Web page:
It’s likely that the title of this post will make some eyes roll, or at least, be greeted by guttural groans. Believe me. I know. What do women want? I hesitate to bring up this unresolved and hugely manipulated, misunderstood and distorted subject with those whose sympathy for women is yet to be determined.
WHAT WOMEN AND MEN DON’T WANT
I’ve made that mistake too many times. In the past, I have naively broached this subject with men — men whom I’ve given the benefit of the doubt for showing signs of enlightenment, honesty and openness. It’s taken me a while to realize that a lot of men are simply not comfortable with this subject and therefore unable, or perhaps unwilling, to transcend the stereotypical definitions of beauty, femininity and gender roles relating to women and girls.
Then there are the women. It’s taken me even longer to accept that a lot of women are just as unwilling to explore this subject as the men are. True, women are subjected to numerous stereotypes of how we should look, behave, dress, move, speak, laugh, think, react, sneeze, etc. And in an already complicated, modern world, it is sometimes easier to conform and many are only too willing to do so.
WHAT WOMEN AND MEN NEED
But these stereotypes are dangerous and so I get over my hesitation and broach the subject once again. Women and men, together, need to:
The cosmetics industry generates $170 billion a year worldwide. The diet industry selling temporary weight loss is worth between $40 – $100 billion a year. Who’s benefiting? Who’s being corrupted? Without engaging in real discussions about who sets the standards of beauty and thinness that many are only too willing to uphold and what these standards are doing to our population, we’ll never know if we possess the power to make a change and thus, never see profound transformation.
Sixty-five percent of American women and girls have an eating disorder*, likely as a result of the pressure to adhere to standards of beauty perpetuated by the media, the cosmetics and diet industries and the Hollywood and Princess cultures. Our society’s obsession with thinness has reached a disturbing level. When a group of children who were interviewed on 20/20 were asked if they’d rather be fat or lose an arm, they unanimously answered that they’d rather lose an arm.**
3. Connect the dots.
We count. Of course we do. But the world is so much bigger than just you and me. More than 900 million girls and women are living on less than a dollar a day.** You spend your money how you want just as I spend my money how I want. But the goods we buy and how we acquire them take on a whole new meaning when we note that an estimated one hundred million girls are involved in child labor worldwide.** Who made my makeup brush? Will she be one of half a million girls below the age of eighteen who will fall victim to sex trafficking this year?** If so, I’d like to know.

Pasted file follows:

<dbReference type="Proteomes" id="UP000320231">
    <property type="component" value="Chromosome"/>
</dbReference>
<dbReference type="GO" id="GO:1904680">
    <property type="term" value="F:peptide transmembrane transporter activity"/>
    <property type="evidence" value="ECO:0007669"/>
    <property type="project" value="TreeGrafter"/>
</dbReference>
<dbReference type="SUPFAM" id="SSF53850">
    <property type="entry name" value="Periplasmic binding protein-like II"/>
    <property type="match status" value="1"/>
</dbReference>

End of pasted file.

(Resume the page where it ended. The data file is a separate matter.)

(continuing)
4. Know that we can change the status quo.
By raising awareness, by refusing to buy in to stereotypes that are demeaning to women and girls, by teaching our daughters and sons that what they truly want comes from within and not dictated by expensive ads and commercials, by supporting organizations like V-Day, Global Fund for Women, Women for Women International and Vital Voices to name a few, we can effect social change at the fundamental level.
WHAT WOMEN WANT
The women I know are independent. They think for themselves and do want they want. They know their rights and privileges and no statistic, factoid or blog post can make them do what they don’t want to do. This is how they want it and, as long as our legislators are willing to put up the fight to preserve these rights, this is how it will be.
WHAT I WANT
Me? Like the women in my life, I have my rights and I exercise them. I have so much and for these, I am thankful.
Still, I want more. And what I want right now? What I want is for all women and girls — regardless of who they are, where they are and what color their skin is — to have the same rights as I do. I want them to be able to say no and be respected for it, not repeatedly violated and punished because of it. I want them to never ever have to do anything they don’t want to do, just like the women I know.
If you’re a woman, what do you want?
If you’re a man, what do you want for the women and girls in your life?
I had the pleasure of being in the presence of Eve Ensler twice last week. Eve spoke about the unspeakable truths that women in Haiti and the Congo continue to endure. Another thing that I want? I hope that you will take a moment to reflect on the importance of International Women’s Day, March 8th and, if you’re a woman, I hope that you won’t hesitate to follow in the footsteps of those who have come before us to make history.
Image by jurvetson
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